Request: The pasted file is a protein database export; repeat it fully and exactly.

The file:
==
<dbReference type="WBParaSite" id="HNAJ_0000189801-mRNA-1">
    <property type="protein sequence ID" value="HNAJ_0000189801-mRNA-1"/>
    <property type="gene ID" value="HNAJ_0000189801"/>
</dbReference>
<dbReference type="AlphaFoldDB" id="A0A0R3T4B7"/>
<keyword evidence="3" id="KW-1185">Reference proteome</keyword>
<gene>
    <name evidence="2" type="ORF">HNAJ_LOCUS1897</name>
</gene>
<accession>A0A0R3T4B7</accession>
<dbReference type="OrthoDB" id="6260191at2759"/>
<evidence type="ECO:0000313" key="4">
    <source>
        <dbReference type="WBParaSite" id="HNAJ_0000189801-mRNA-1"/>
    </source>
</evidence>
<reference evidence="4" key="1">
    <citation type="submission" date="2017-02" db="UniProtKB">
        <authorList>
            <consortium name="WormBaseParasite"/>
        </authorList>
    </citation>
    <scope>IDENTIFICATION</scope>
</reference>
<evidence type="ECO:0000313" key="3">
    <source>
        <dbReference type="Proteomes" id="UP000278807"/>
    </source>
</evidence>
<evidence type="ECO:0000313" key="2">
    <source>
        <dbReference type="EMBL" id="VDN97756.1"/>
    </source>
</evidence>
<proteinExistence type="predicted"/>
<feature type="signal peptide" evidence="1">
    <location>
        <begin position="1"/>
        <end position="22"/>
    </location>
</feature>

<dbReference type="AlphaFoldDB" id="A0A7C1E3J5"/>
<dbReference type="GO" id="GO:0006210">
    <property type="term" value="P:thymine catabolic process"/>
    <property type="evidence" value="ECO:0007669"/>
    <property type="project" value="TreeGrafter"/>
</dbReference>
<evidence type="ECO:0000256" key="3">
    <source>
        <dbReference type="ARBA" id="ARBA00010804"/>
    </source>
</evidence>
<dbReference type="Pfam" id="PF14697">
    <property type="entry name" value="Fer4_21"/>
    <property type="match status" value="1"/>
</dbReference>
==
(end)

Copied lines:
<dbReference type="WBParaSite" id="HNAJ_0000189801-mRNA-1">
    <property type="protein sequence ID" value="HNAJ_0000189801-mRNA-1"/>
    <property type="gene ID" value="HNAJ_0000189801"/>
</dbReference>
<dbReference type="AlphaFoldDB" id="A0A0R3T4B7"/>
<keyword evidence="3" id="KW-1185">Reference proteome</keyword>
<gene>
    <name evidence="2" type="ORF">HNAJ_LOCUS1897</name>
</gene>
<accession>A0A0R3T4B7</accession>
<dbReference type="OrthoDB" id="6260191at2759"/>
<evidence type="ECO:0000313" key="4">
    <source>
        <dbReference type="WBParaSite" id="HNAJ_0000189801-mRNA-1"/>
    </source>
</evidence>
<reference evidence="4" key="1">
    <citation type="submission" date="2017-02" db="UniProtKB">
        <authorList>
            <consortium name="WormBaseParasite"/>
        </authorList>
    </citation>
    <scope>IDENTIFICATION</scope>
</reference>
<evidence type="ECO:0000313" key="3">
    <source>
        <dbReference type="Proteomes" id="UP000278807"/>
    </source>
</evidence>
<evidence type="ECO:0000313" key="2">
    <source>
        <dbReference type="EMBL" id="VDN97756.1"/>
    </source>
</evidence>
<proteinExistence type="predicted"/>
<feature type="signal peptide" evidence="1">
    <location>
        <begin position="1"/>
        <end position="22"/>
    </location>
</feature>

<dbReference type="AlphaFoldDB" id="A0A7C1E3J5"/>
<dbReference type="GO" id="GO:0006210">
    <property type="term" value="P:thymine catabolic process"/>
    <property type="evidence" value="ECO:0007669"/>
    <property type="project" value="TreeGrafter"/>
</dbReference>
<evidence type="ECO:0000256" key="3">
    <source>
        <dbReference type="ARBA" id="ARBA00010804"/>
    </source>
</evidence>
<dbReference type="Pfam" id="PF14697">
    <property type="entry name" value="Fer4_21"/>
    <property type="match status" value="1"/>
</dbReference>